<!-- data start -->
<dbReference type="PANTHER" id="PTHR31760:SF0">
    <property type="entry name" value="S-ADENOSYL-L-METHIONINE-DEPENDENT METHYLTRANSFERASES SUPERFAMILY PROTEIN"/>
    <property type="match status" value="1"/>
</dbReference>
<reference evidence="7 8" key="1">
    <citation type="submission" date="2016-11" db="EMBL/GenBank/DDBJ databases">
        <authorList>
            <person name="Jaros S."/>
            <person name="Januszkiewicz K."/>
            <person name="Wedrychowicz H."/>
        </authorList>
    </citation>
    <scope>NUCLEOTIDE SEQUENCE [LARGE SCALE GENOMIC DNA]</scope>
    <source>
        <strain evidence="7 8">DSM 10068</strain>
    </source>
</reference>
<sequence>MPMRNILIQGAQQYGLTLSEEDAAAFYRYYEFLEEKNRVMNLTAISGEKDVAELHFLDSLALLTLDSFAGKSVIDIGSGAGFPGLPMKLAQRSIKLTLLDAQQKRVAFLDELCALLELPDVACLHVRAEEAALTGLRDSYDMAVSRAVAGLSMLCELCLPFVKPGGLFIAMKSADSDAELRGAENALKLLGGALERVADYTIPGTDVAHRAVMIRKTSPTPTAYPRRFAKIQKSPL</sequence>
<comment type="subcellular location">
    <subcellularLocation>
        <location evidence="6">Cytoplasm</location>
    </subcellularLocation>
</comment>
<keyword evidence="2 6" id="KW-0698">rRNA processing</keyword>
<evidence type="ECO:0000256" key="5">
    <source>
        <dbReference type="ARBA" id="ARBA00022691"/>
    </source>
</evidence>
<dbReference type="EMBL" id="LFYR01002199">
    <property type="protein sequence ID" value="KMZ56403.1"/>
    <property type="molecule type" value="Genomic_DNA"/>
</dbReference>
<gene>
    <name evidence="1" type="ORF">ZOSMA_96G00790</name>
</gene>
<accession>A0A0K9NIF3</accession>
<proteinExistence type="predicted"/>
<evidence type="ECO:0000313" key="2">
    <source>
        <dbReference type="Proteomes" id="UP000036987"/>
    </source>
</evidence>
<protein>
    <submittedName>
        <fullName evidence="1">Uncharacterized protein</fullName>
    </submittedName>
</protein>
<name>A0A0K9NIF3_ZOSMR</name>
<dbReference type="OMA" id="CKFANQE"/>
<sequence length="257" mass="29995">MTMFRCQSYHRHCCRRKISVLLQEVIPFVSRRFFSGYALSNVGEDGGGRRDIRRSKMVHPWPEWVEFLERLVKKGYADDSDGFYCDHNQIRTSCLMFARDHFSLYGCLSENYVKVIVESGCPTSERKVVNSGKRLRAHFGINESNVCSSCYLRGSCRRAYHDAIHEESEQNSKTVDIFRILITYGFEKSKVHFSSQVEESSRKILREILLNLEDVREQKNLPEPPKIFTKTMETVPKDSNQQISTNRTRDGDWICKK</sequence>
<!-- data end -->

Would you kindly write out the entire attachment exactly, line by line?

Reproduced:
<dbReference type="PANTHER" id="PTHR31760:SF0">
    <property type="entry name" value="S-ADENOSYL-L-METHIONINE-DEPENDENT METHYLTRANSFERASES SUPERFAMILY PROTEIN"/>
    <property type="match status" value="1"/>
</dbReference>
<reference evidence="7 8" key="1">
    <citation type="submission" date="2016-11" db="EMBL/GenBank/DDBJ databases">
        <authorList>
            <person name="Jaros S."/>
            <person name="Januszkiewicz K."/>
            <person name="Wedrychowicz H."/>
        </authorList>
    </citation>
    <scope>NUCLEOTIDE SEQUENCE [LARGE SCALE GENOMIC DNA]</scope>
    <source>
        <strain evidence="7 8">DSM 10068</strain>
    </source>
</reference>
<sequence>MPMRNILIQGAQQYGLTLSEEDAAAFYRYYEFLEEKNRVMNLTAISGEKDVAELHFLDSLALLTLDSFAGKSVIDIGSGAGFPGLPMKLAQRSIKLTLLDAQQKRVAFLDELCALLELPDVACLHVRAEEAALTGLRDSYDMAVSRAVAGLSMLCELCLPFVKPGGLFIAMKSADSDAELRGAENALKLLGGALERVADYTIPGTDVAHRAVMIRKTSPTPTAYPRRFAKIQKSPL</sequence>
<comment type="subcellular location">
    <subcellularLocation>
        <location evidence="6">Cytoplasm</location>
    </subcellularLocation>
</comment>
<keyword evidence="2 6" id="KW-0698">rRNA processing</keyword>
<evidence type="ECO:0000256" key="5">
    <source>
        <dbReference type="ARBA" id="ARBA00022691"/>
    </source>
</evidence>
<dbReference type="EMBL" id="LFYR01002199">
    <property type="protein sequence ID" value="KMZ56403.1"/>
    <property type="molecule type" value="Genomic_DNA"/>
</dbReference>
<gene>
    <name evidence="1" type="ORF">ZOSMA_96G00790</name>
</gene>
<accession>A0A0K9NIF3</accession>
<proteinExistence type="predicted"/>
<evidence type="ECO:0000313" key="2">
    <source>
        <dbReference type="Proteomes" id="UP000036987"/>
    </source>
</evidence>
<protein>
    <submittedName>
        <fullName evidence="1">Uncharacterized protein</fullName>
    </submittedName>
</protein>
<name>A0A0K9NIF3_ZOSMR</name>
<dbReference type="OMA" id="CKFANQE"/>
<sequence length="257" mass="29995">MTMFRCQSYHRHCCRRKISVLLQEVIPFVSRRFFSGYALSNVGEDGGGRRDIRRSKMVHPWPEWVEFLERLVKKGYADDSDGFYCDHNQIRTSCLMFARDHFSLYGCLSENYVKVIVESGCPTSERKVVNSGKRLRAHFGINESNVCSSCYLRGSCRRAYHDAIHEESEQNSKTVDIFRILITYGFEKSKVHFSSQVEESSRKILREILLNLEDVREQKNLPEPPKIFTKTMETVPKDSNQQISTNRTRDGDWICKK</sequence>